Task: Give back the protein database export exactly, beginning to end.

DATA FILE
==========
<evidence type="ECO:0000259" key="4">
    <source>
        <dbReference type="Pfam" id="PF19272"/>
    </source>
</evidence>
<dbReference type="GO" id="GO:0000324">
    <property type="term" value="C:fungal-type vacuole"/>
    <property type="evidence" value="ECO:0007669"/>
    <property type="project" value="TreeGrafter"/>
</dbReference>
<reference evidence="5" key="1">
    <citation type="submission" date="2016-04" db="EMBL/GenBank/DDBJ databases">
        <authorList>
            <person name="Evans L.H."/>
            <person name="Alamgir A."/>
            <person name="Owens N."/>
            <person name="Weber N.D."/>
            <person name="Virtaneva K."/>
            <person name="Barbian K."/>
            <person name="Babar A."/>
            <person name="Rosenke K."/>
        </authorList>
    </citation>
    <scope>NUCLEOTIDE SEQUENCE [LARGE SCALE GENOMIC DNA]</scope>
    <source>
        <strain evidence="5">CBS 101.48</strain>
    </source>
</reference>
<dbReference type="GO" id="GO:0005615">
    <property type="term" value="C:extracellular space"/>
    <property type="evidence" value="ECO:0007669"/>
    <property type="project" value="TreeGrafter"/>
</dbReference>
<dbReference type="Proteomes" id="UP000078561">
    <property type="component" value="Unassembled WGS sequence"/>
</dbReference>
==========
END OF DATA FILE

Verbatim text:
<evidence type="ECO:0000259" key="4">
    <source>
        <dbReference type="Pfam" id="PF19272"/>
    </source>
</evidence>
<dbReference type="GO" id="GO:0000324">
    <property type="term" value="C:fungal-type vacuole"/>
    <property type="evidence" value="ECO:0007669"/>
    <property type="project" value="TreeGrafter"/>
</dbReference>
<reference evidence="5" key="1">
    <citation type="submission" date="2016-04" db="EMBL/GenBank/DDBJ databases">
        <authorList>
            <person name="Evans L.H."/>
            <person name="Alamgir A."/>
            <person name="Owens N."/>
            <person name="Weber N.D."/>
            <person name="Virtaneva K."/>
            <person name="Barbian K."/>
            <person name="Babar A."/>
            <person name="Rosenke K."/>
        </authorList>
    </citation>
    <scope>NUCLEOTIDE SEQUENCE [LARGE SCALE GENOMIC DNA]</scope>
    <source>
        <strain evidence="5">CBS 101.48</strain>
    </source>
</reference>
<dbReference type="GO" id="GO:0005615">
    <property type="term" value="C:extracellular space"/>
    <property type="evidence" value="ECO:0007669"/>
    <property type="project" value="TreeGrafter"/>
</dbReference>
<dbReference type="Proteomes" id="UP000078561">
    <property type="component" value="Unassembled WGS sequence"/>
</dbReference>